The coming budget should lay-off the ‘angel-tax’, one of the biggest concerns for startups who raise funding and do not fall under the category ‘innovative’ as decided by the central government.
What is ‘Angel-tax’?
Angel tax was launched in 2012. When a closely-held private company receives equity funds from outsiders at a premium to the fair price, tax laws held the amount raised in excess to the fair price as taxable. The amount is reckoned as ‘income from other sources’ and taxed under Section 56 (ii) of the Income Tax Act.
The tax was a hefty one- at 30.9 percent and applied even to small startups that secured funding from residents of India. However, funds sourced from non-residents and VC funds were exempted from this tax.
Since startups have few mainstreaming funding resources and wanted the tax to be removed, the Centre exempted ‘innovative’ startups from Angel tax in 2016, on the investments made by Indian residents.
What is an ‘innovative’ startup?
Angel Tax hence created a confusion because it valued startups based on their assets alone. On the one hand, where government was supporting entrepreneurship through campaigns like Startup India, Angel Tax did no help to the startups.
In order to certify as an ‘innovative’ startup, it has to qualify following measures:
- Criteria of age: Not more than five years old
- Turnover: Not exceeding Rs 25 crore
- Purpose: Build new products or services
- Method: Technological or intellectual property
This valuation criteria only looks at certain parameters which may vary as per the domain of the startup. It was hence very difficult to arrive at a ‘fair value’ for them, based on discounted cash flows. The valuation which seems sky-high to some, may be fair to others.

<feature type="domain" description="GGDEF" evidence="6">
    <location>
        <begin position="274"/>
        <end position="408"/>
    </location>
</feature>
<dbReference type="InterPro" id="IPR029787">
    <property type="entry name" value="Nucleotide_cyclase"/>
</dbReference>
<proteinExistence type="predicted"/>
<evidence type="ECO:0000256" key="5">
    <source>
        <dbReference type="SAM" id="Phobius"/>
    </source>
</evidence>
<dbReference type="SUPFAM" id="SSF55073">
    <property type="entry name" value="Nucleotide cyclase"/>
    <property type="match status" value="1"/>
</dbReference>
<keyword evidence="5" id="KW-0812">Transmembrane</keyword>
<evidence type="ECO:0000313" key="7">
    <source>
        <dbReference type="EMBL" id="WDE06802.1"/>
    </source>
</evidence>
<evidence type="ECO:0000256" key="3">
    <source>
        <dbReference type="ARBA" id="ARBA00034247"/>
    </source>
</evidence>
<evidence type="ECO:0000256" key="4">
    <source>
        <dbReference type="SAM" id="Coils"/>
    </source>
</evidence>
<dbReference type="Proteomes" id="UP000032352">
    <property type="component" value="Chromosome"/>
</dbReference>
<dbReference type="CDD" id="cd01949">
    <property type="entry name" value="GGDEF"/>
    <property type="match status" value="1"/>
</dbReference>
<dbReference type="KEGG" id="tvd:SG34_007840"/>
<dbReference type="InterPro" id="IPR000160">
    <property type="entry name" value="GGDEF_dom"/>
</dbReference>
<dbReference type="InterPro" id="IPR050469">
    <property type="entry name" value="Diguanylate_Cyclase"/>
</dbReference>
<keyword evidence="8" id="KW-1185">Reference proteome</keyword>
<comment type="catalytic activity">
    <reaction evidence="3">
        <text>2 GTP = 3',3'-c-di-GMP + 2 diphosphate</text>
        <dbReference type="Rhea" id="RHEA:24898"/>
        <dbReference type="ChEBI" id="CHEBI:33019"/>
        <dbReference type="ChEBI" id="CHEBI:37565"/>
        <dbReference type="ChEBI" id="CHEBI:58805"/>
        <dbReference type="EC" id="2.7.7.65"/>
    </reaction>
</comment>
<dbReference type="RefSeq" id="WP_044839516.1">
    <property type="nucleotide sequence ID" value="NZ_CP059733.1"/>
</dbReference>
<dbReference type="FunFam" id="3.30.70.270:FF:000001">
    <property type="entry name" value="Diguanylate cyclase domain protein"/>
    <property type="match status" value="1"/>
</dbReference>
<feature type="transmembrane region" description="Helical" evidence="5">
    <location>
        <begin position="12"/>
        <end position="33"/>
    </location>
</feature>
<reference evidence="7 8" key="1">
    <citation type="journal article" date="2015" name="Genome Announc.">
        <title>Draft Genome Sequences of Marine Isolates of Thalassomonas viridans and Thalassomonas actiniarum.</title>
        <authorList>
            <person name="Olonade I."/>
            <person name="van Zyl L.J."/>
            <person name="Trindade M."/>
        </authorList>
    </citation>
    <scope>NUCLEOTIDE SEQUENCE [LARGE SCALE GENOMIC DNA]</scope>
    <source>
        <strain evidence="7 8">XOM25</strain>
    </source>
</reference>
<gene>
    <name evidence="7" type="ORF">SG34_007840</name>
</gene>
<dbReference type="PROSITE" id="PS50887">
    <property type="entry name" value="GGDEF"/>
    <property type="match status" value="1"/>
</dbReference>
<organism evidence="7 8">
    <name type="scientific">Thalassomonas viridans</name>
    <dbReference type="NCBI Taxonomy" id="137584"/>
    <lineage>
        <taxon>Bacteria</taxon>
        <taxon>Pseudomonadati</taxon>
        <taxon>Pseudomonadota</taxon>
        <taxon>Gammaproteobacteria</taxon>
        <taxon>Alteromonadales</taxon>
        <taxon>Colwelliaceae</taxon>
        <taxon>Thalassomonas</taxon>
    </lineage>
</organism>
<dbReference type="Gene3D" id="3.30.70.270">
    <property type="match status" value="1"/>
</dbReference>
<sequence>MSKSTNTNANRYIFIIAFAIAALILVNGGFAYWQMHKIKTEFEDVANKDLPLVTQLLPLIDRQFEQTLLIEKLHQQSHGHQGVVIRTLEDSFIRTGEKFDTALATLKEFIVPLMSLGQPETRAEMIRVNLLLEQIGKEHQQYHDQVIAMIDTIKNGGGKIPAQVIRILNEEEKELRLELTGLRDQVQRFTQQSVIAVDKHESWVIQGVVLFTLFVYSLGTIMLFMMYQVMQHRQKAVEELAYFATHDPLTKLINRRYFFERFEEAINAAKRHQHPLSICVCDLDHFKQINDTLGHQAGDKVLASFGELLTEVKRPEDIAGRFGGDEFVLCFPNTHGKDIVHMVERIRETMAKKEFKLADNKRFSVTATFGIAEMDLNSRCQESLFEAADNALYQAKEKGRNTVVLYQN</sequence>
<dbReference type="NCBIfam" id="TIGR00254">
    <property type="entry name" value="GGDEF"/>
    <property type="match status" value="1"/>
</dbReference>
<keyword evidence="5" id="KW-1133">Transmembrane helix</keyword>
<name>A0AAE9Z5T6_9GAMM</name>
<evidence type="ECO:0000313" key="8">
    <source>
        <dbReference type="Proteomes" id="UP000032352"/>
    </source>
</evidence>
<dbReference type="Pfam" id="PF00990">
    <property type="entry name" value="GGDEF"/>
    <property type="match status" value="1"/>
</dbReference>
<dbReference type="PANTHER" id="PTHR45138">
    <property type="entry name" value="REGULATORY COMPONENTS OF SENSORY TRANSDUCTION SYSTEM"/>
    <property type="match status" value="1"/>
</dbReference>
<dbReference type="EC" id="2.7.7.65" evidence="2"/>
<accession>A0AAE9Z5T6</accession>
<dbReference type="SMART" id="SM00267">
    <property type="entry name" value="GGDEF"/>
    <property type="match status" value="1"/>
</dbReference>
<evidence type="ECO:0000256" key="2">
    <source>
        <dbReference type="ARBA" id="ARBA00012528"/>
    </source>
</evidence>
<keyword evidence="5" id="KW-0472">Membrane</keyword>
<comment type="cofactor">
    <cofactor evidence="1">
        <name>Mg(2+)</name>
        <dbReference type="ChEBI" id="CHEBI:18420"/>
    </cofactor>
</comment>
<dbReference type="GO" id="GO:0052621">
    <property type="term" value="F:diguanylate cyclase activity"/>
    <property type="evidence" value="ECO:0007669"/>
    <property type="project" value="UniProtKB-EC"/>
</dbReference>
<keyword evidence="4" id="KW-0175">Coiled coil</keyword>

Why get rid of ‘Angel tax’?
Angel Tax treats investment in unlisted companies at a share price which is above its market value as a money laundering exercise and taxes the premium amount at 30.9%. Removing this practice will provide relief to startups who are facing tax demands for funds raised prior to June 2016, alleging excessive evaluation.
As already discussed, deciding a ‘fair price’ for a startup can not be done because there barely are any revenues or profits that they generate at an early stage. The tax questions the governments goal of nurturing startups’ promotion.
Now in 2018, the scenario has very much changed. The income tax PAN(permanent account number) and Aadhar help keep a check on practices like money laundering and tax evasions. The government no longer has difficulty on tracking down fraudulent shell companies and penalizing promoters, however, hardcore entrepreneurs still suffers who issue the shares at the best price they can, to boost their capital base.